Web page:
This applies to all areas of life, of course. You don’t need designer clothes to cover your body when you can get affordable things that fit comfortably and look nice. There’s no need to eat brand name prepackaged food when you’re hungry and a generic piece of produce will suffice. It’s a minimalist thing. You’re taking up space — physical, emotional, social — with stuff you don’t need and crowding out all of the extra room you could have for things that you actually want.

“It is always the simple that produces the marvelous.”

—Amelia Barr

If You Can’t Say Something Nice…

In this video John Green say “thoughtful analysis of art is vital to the creation of good art”. The problem that most of what people pass off as reviews are more like a knee-jerk airing of grievances about what they didn’t like or how they would have don’t things differently. This is why I cite Teddy Roosevelt’s ‘Man in the Arena‘ speech so often. I’ve got more to say about reviews further down, because it seems to be something of a theme this week.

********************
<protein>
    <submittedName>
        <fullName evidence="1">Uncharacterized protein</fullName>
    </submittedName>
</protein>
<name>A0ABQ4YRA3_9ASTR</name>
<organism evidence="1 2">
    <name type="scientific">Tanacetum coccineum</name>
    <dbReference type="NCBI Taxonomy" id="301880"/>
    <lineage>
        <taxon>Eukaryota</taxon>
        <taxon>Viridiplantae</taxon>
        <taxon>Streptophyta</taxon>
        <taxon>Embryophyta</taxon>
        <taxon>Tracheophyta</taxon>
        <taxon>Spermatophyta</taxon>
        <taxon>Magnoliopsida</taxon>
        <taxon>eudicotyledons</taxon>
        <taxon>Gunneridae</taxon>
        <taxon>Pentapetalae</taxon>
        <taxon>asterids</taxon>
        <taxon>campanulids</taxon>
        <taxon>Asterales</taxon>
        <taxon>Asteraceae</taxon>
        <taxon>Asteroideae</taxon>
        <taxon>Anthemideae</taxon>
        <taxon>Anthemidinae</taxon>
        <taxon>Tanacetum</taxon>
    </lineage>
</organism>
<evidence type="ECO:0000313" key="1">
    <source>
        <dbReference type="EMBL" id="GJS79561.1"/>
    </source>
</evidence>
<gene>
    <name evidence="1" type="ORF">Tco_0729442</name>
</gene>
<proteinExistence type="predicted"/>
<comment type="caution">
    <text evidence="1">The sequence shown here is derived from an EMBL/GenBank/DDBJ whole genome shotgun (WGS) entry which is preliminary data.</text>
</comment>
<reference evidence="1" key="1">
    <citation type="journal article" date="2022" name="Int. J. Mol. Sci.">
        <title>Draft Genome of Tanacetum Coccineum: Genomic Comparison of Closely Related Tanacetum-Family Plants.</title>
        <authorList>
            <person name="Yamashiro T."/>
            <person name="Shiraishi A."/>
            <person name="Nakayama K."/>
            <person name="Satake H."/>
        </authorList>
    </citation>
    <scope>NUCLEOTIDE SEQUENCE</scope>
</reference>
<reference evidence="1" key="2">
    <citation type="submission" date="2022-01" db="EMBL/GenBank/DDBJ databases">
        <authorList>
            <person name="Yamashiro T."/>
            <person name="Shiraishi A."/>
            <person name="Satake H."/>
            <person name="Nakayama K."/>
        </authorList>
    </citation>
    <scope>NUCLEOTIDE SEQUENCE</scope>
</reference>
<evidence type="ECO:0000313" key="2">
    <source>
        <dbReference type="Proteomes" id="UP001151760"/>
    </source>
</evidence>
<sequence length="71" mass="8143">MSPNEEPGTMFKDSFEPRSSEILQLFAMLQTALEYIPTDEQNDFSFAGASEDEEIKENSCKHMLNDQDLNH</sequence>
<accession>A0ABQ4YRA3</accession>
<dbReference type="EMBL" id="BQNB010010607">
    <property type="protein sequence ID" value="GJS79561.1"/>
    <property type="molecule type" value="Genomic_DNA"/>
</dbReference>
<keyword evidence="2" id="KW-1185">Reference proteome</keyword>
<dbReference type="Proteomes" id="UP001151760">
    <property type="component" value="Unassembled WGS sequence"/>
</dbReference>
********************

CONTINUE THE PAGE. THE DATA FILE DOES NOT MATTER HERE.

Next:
Literacy as Elitism

When I was a kid, some of my classmates would ask me “Why are you so smart?”. Their tone of voice framed it as an indictment, as if they were really asking what the hell was wrong with me. I got good grades. My nose was always in a book, because I loved to read. School was something I enjoyed, because learning was fun. It was part and parcel of an anti-intellectualism that’s always run through American culture.

We already knew that reading was in decline. People who still prefer reading to watching television are perceived as pretentious snobs. I think this only discourages people from admitting they’re readers, and continues the downward spiral of anti-science, anti-critical thinking, anti-reason social decline.

Now it turns out that writer are endangered as well. Increasingly, only people with other means can afford to be writers. This is incredible dangerous. Check out this piece in The Guardian to see what I’m talking about.

Mediation as Part of the Creative Process